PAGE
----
“Anti-greenhouse gas”: more dimethyl sulfide in Arctic atmosphere | Polarjournal
Phytoplankton such as these diatoms release dimethyl sulfide, which enters the atmosphere where it promotes cloud formation. Photo: Julia Hager

Treibhausgase tragen natürlicherweise zum sogenannten Treibhauseffekt bei und sorgen dafür, dass ein Teil der von Erdoberfläche abgegebenen Wärmestrahlung in der Atmosphäre verbleibt. Die anthropogenen Emissionen von Treibhausgasen, insbesondere von CO2, verstärken den natürlichen Treibhauseffekt und treiben somit den globalen Klimawandel an. Doch es gibt auch Gase, die als «Anti-Treibhausgase» bezeichnet werden, die die Wolkenbildung fördern und die Sonneneinstrahlung blockieren. Eines dieser Gase ist Dimethylsulfid. Ein japanisches Forscherteam hat jetzt herausgefunden, dass seine Konzentration seit etwa 20 Jahren in der arktischen Atmosphäre ansteigt.

Dimethyl sulfide (DMS) is responsible for the typical smell of the sea. It is formed in the oceans by phytoplankton and is dissolved in large quantities in surface water. Globally, about 30 million metric tons of it are released into the atmosphere each year, where it oxidizes to sulfur dioxide and sulfuric acid. The latter condenses into droplets that serve as condensation nuclei for cloud formation. The clouds block solar radiation and thus lower the temperature of the sea surface. DMS can thus play an important role in regulating the Earth’s climate.

Sumito Matoba (left) and Yoshinori Iizuka (right) retrieving the ice core. Photo: Sumito Matoba

Researchers at Hokkaido University have reconstructed atmospheric DMS concentrations over a 55-year period using ice cores from the southeast Greenland ice sheet and compared them to sea ice cover around Greenland over the same period. Their findings were published in the journal Nature Communications Earth & Environment.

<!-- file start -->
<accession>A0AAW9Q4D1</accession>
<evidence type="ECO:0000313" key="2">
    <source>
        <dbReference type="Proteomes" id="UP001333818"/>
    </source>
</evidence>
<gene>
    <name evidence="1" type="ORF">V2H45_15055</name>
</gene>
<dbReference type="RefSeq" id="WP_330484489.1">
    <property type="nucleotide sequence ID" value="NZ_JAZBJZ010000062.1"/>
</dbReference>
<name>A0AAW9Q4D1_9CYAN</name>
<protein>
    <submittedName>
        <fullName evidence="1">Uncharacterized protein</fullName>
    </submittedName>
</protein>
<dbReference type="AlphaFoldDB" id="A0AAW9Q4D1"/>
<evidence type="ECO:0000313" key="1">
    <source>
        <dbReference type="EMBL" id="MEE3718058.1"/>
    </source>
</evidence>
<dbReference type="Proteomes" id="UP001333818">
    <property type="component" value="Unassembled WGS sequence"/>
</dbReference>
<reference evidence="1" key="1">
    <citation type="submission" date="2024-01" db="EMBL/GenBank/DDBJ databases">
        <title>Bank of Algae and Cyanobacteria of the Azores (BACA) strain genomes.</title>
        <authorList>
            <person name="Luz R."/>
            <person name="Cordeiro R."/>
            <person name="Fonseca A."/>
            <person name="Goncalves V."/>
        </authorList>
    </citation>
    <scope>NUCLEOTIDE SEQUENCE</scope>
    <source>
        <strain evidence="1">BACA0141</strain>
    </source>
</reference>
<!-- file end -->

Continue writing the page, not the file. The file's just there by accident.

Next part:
Arctic sea ice retreat could lead to increased DMS emissions, which modeling studies have long indicated. But direct evidence has been lacking. Therefore, the research team examined the DMS concentrations by determining the concentration of the related compound methanesulfonic acid (MSA) in the ice cores. MSA is formed directly from DMS and serves as a stable indicator of DMS concentration.

The ice core originates from the southeast of the Greenland Ice Sheet. Map: Kurosaki et al. 2022

The researchers reconstructed the annual and seasonal MSA flux from 1960 to 2014. They found that annual MSA concentrations decreased from 1960 to 2001, but increased significantly after 2002.

“We found that July to September MSA fluxes were three to six times higher between 2002 and 2014 than between 1972 and 2001,” says Sumito Matoba, assistant professor at Hokkaido University and co-author of the study. “We attribute this to the earlier retreat of sea ice in recent years.”

Satellite data that recorded levels of the plant pigment chlorophyll-a in surrounding marine areas support the findings. Chlorophyll-a serves as an indicator of phytoplankton density, which in turn should correlate well with the amount of DMS released by phytoplankton.

Yoshinori Iizuka (left) and Sumito Matoba (right) with the examined ice core. Photo: Sumito Matoba

Rapidly rising temperatures in the Arctic are causing summer sea ice to become less extensive, increasing the amount of light hitting the ocean and promoting phytoplankton growth.

These results provide important confirmation of the changing DMS levels. But Matoba stresses that long-term, continuous monitoring of aerosols is needed. “This will be essential to follow the current impact, and predict future impacts, of dimethyl sulfide emissions on the global climate,” he says.

Julia Hager, PolarJournal

Link to the study: Yutaka Kurosaki et al. Increased oceanic dimethyl sulfide emissions in areas of sea ice retreat inferred from a Greenland ice core. Communications Earth & Environment, 2022; 3 (1) DOI: 10.1038/s43247-022-00661-w.

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